BRONWYN Agnew considers Newcastle East Public School as so much more than just her alma mater.
It is a common, ongoing thread between four passionate learners – her grandmother Winifred Winning, mother Betty Agnew, herself and her daughter Winifred Agnew-Pauley – who traversed the same streets to their much-loved school.
“I feel an enormous sense of pride to have been part of that tradition,” she said.
“I feel a great sense of ownership of the school and that comes with the connection of all four of us being part of it. But I also feel a sense of being offered a great gift in being able to start my learning life here.”
Ms Agnew has chronicled her family’s experiences at the school in a new book, To Climb The Hill: A People’s History of Newcastle East Public School 1816-2016.
Former prime minister Julia Gillard will launch the book on Saturday as part of Australia’s oldest continually running school’s bicentenary celebrations, which will span three days.
Principal John Beach has been at the school of 250 students since 2002 and said the community was “very excited” about celebrating the milestone after years of preparation.
“It’s very significant in the history of education in Australia,” he said.
“This is the country’s oldest school – there are no other schools going back as far as 1816 – and we believe it has national significance.
“Public education took a nation of people who were all illiterate to a country that’s got 99 per cent literacy and that’s virtually all through public schooling.”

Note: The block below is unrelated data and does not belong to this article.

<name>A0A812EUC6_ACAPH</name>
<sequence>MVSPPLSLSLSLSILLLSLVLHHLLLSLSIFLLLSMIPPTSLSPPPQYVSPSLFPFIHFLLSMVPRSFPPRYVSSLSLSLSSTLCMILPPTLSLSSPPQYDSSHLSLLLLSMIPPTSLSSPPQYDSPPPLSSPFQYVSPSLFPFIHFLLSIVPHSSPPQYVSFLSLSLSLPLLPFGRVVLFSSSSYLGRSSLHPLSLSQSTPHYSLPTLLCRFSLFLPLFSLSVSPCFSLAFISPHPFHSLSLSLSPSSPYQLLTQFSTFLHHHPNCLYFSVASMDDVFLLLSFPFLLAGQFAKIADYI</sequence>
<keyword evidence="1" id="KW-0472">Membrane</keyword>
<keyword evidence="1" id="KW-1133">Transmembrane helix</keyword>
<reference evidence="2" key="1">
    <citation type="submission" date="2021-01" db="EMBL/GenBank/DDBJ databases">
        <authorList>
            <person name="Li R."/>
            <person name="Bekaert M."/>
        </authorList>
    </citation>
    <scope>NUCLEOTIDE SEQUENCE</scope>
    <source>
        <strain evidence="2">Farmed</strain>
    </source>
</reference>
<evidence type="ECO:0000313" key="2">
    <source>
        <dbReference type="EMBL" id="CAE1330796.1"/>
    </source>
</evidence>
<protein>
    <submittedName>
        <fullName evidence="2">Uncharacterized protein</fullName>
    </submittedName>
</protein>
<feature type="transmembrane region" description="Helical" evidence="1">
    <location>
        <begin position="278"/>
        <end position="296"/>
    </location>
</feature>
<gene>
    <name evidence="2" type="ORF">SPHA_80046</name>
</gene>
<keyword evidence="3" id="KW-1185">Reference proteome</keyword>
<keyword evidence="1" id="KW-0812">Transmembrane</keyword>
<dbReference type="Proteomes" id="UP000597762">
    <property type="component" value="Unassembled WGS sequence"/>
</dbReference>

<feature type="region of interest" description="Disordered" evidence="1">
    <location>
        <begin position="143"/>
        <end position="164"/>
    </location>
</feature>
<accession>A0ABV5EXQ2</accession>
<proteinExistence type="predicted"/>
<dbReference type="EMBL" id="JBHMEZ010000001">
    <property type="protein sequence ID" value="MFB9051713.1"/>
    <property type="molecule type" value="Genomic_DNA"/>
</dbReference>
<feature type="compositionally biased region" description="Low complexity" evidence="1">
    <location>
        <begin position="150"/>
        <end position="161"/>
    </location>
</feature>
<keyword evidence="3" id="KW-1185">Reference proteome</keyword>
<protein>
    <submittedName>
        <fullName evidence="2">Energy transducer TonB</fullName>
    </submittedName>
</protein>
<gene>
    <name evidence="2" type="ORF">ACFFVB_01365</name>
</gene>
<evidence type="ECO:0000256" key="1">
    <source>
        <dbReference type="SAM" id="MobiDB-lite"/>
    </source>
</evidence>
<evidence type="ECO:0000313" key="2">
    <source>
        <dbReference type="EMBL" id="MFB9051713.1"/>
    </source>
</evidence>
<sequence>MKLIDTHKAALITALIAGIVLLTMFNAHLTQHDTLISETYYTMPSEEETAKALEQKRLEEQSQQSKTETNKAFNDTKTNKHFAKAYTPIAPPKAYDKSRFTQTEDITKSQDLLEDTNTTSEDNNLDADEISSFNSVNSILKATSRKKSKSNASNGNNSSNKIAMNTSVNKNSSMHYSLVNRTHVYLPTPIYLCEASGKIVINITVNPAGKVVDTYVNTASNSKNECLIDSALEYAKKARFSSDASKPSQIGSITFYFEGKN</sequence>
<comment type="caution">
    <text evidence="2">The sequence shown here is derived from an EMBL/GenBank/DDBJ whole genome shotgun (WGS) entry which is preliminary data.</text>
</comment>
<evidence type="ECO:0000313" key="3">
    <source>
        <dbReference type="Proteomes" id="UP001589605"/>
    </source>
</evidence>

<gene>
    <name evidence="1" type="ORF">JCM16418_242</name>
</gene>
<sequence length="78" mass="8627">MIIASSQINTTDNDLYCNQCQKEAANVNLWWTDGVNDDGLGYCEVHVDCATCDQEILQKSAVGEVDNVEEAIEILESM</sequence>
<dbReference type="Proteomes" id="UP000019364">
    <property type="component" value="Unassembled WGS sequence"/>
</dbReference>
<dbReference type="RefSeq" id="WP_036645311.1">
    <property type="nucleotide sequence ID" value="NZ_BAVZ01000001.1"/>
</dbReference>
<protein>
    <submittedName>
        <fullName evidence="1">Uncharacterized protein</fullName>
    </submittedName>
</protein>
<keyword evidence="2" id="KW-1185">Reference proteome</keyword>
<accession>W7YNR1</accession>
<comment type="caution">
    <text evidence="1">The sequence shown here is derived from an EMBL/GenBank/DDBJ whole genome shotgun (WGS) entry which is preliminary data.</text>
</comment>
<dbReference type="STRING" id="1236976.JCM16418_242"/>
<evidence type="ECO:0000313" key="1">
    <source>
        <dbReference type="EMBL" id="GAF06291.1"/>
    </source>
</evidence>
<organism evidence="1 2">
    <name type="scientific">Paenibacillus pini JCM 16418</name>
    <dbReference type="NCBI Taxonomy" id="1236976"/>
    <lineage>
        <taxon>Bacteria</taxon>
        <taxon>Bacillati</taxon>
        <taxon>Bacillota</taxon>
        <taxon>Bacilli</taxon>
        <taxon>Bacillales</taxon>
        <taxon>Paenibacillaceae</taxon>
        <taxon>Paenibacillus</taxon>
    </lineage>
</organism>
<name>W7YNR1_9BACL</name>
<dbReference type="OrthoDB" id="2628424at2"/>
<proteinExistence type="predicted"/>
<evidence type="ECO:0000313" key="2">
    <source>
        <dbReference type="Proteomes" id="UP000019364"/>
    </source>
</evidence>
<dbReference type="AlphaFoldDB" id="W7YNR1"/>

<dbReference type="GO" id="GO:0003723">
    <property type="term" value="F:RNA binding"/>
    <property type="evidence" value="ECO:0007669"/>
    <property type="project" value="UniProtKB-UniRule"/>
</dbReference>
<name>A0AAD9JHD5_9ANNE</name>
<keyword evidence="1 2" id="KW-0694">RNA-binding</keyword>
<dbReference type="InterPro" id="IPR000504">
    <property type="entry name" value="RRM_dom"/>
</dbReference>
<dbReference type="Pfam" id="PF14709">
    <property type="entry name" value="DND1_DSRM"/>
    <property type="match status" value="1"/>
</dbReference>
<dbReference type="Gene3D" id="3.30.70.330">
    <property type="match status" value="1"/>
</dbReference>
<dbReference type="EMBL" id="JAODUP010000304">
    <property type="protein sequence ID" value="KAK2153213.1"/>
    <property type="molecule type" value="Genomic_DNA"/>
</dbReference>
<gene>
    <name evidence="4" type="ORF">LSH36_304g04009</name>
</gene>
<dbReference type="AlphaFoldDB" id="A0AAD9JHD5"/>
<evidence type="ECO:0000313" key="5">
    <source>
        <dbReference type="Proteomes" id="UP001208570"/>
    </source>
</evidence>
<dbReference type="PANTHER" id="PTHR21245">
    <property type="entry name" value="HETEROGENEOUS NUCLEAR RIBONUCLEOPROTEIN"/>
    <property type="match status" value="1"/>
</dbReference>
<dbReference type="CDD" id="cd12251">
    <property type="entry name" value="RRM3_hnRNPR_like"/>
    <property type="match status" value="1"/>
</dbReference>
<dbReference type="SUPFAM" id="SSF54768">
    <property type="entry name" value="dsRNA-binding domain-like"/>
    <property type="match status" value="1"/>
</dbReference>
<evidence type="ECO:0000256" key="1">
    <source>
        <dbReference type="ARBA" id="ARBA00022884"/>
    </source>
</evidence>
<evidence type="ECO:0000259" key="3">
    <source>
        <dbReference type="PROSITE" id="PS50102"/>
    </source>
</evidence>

The school was known as Newcastle Public Charity School when it opened in February 1816, in a slab hut near the corner of Watt and Bolton streets. Convict teacher Henry Wrensford delivered Bible-based lessons to 17 students, the children of convicts, free settlers, military officers and seamen.
The school went through a series of both name and location changes before opening at its current Tyrrell Street address in 1982.
Mr Beach said while the school was grateful that Edwin Braggett researched and wrote his PHD thesis about the first 150 years of the school in 1966, the time had come to compile a people’s history of the school from students and teachers perspectives.
“The experiences of the children reflect Australia’s social and economic history,” he said.
Betty Agnew, 86, attended the school from 1934 to 1941 and remembers classmates without shoes, sitting on the floor with slates and falling ill with whooping cough.